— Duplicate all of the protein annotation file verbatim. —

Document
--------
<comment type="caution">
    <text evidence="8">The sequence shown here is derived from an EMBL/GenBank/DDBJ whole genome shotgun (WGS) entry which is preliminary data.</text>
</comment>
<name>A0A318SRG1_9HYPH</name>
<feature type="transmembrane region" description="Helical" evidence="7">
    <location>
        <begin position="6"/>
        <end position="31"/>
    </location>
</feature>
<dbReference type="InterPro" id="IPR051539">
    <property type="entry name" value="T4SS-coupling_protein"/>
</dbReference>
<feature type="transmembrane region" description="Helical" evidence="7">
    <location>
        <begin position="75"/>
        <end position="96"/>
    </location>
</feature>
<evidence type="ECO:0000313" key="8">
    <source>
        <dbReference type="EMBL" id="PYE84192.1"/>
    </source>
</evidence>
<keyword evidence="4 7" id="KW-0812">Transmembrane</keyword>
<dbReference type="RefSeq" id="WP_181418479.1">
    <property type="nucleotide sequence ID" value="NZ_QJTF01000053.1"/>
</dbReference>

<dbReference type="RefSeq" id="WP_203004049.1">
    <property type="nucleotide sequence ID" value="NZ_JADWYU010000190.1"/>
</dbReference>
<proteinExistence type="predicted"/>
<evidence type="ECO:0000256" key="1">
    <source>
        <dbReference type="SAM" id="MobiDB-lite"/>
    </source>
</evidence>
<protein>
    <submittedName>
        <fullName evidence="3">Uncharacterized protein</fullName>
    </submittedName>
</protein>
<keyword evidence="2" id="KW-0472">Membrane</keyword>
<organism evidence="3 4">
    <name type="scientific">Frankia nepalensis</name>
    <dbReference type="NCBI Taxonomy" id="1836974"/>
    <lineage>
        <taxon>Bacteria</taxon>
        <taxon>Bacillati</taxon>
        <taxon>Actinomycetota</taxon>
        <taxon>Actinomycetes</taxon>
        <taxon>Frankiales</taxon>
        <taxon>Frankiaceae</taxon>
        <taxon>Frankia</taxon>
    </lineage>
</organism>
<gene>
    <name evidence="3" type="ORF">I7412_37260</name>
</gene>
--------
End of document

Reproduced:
<comment type="caution">
    <text evidence="8">The sequence shown here is derived from an EMBL/GenBank/DDBJ whole genome shotgun (WGS) entry which is preliminary data.</text>
</comment>
<name>A0A318SRG1_9HYPH</name>
<feature type="transmembrane region" description="Helical" evidence="7">
    <location>
        <begin position="6"/>
        <end position="31"/>
    </location>
</feature>
<dbReference type="InterPro" id="IPR051539">
    <property type="entry name" value="T4SS-coupling_protein"/>
</dbReference>
<feature type="transmembrane region" description="Helical" evidence="7">
    <location>
        <begin position="75"/>
        <end position="96"/>
    </location>
</feature>
<evidence type="ECO:0000313" key="8">
    <source>
        <dbReference type="EMBL" id="PYE84192.1"/>
    </source>
</evidence>
<keyword evidence="4 7" id="KW-0812">Transmembrane</keyword>
<dbReference type="RefSeq" id="WP_181418479.1">
    <property type="nucleotide sequence ID" value="NZ_QJTF01000053.1"/>
</dbReference>

<dbReference type="RefSeq" id="WP_203004049.1">
    <property type="nucleotide sequence ID" value="NZ_JADWYU010000190.1"/>
</dbReference>
<proteinExistence type="predicted"/>
<evidence type="ECO:0000256" key="1">
    <source>
        <dbReference type="SAM" id="MobiDB-lite"/>
    </source>
</evidence>
<protein>
    <submittedName>
        <fullName evidence="3">Uncharacterized protein</fullName>
    </submittedName>
</protein>
<keyword evidence="2" id="KW-0472">Membrane</keyword>
<organism evidence="3 4">
    <name type="scientific">Frankia nepalensis</name>
    <dbReference type="NCBI Taxonomy" id="1836974"/>
    <lineage>
        <taxon>Bacteria</taxon>
        <taxon>Bacillati</taxon>
        <taxon>Actinomycetota</taxon>
        <taxon>Actinomycetes</taxon>
        <taxon>Frankiales</taxon>
        <taxon>Frankiaceae</taxon>
        <taxon>Frankia</taxon>
    </lineage>
</organism>
<gene>
    <name evidence="3" type="ORF">I7412_37260</name>
</gene>